Bloggers are in the top 5 sources of reliable information, 81% of the online population trusts bloggers and 61% of the population has made a purchase based on a blogger recommendation.
Here are two examples of how I leveraged my skills and experiences as a public relations professional to successfully influence public policy—all without getting paid a dime for my time or worrying about which clients may be offended by my stand.
How does one prepare for an inaugural event of nine days filled with free music, arts and culinary activities in the city within your first week of work? To ready ourselves, we had to think Outside The Box—literally.
The most impactful campaigns will be run by teams that embrace multiple channels and keep the emphasis on smart content; those that sacrifice one in favor of the other will miss opportunities and weaken client brands over the long term.
All corporate executives have one thing in common; at some point, they or their company will screw up.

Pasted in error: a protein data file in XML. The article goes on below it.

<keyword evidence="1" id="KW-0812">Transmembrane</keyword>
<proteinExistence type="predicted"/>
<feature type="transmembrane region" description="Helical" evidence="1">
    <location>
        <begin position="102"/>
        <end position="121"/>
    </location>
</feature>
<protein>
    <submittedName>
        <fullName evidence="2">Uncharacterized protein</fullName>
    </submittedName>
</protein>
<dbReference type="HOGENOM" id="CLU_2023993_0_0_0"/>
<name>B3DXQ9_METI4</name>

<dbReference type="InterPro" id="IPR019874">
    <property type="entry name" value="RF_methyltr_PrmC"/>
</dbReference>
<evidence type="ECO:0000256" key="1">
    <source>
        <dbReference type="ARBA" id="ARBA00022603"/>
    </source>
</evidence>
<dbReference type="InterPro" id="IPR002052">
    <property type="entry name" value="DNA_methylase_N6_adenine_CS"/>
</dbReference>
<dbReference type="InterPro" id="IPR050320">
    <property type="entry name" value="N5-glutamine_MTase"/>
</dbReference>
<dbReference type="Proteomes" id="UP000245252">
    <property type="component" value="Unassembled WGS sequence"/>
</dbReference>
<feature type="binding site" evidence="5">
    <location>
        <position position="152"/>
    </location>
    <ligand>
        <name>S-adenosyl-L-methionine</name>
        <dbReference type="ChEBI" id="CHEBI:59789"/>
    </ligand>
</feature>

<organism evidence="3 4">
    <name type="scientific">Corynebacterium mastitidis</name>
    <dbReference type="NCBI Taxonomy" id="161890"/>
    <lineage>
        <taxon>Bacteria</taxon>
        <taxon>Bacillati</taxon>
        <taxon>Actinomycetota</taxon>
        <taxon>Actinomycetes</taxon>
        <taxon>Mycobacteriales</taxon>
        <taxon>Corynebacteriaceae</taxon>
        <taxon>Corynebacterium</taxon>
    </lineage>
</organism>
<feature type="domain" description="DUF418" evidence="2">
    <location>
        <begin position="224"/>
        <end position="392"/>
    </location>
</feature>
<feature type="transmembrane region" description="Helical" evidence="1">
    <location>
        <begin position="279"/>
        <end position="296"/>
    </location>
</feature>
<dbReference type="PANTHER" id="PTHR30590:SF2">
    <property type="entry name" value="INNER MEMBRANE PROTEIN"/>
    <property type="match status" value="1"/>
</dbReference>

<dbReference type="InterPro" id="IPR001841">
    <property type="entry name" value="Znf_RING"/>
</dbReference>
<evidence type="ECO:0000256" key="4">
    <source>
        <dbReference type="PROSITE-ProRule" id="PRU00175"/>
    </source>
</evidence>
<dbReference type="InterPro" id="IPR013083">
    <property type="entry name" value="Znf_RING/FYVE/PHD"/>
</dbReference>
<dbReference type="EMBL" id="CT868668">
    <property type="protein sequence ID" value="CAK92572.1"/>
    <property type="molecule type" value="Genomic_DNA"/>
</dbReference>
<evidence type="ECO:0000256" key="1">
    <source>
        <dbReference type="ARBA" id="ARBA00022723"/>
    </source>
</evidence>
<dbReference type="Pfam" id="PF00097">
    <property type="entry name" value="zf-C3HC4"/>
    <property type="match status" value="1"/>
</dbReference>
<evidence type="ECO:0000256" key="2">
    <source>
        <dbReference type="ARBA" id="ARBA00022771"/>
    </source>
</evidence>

In late July, news broke about Google’s “Link Schemes” updates in Webmaster Tools to devalue links in the anchor text of press releases distributed via paid services. Most PR or SEO practitioners who have distributed online press releases in the last 10 years should be familiar with the function.
As a PR professional who has helped educators nationwide become media spokespeople and advocates, I am only too aware that the reasons for the disconnect between teachers and the press are complex. I also know that the media is a powerful lever that can help shift the poor public perception of teachers, a change that is long overdue.
Video conferencing has become one of the most convenient ways to meet with clients. Whether it’s a matter of convenience or time constraints, web meetings are fantastic options. They are quick ways to start discussions, and some are absolutely free.
Often, these roadblocks are found in the form of off-the-cuff phrases that are meant to encourage, correct or redirect the discussion—but in fact, they do the opposite.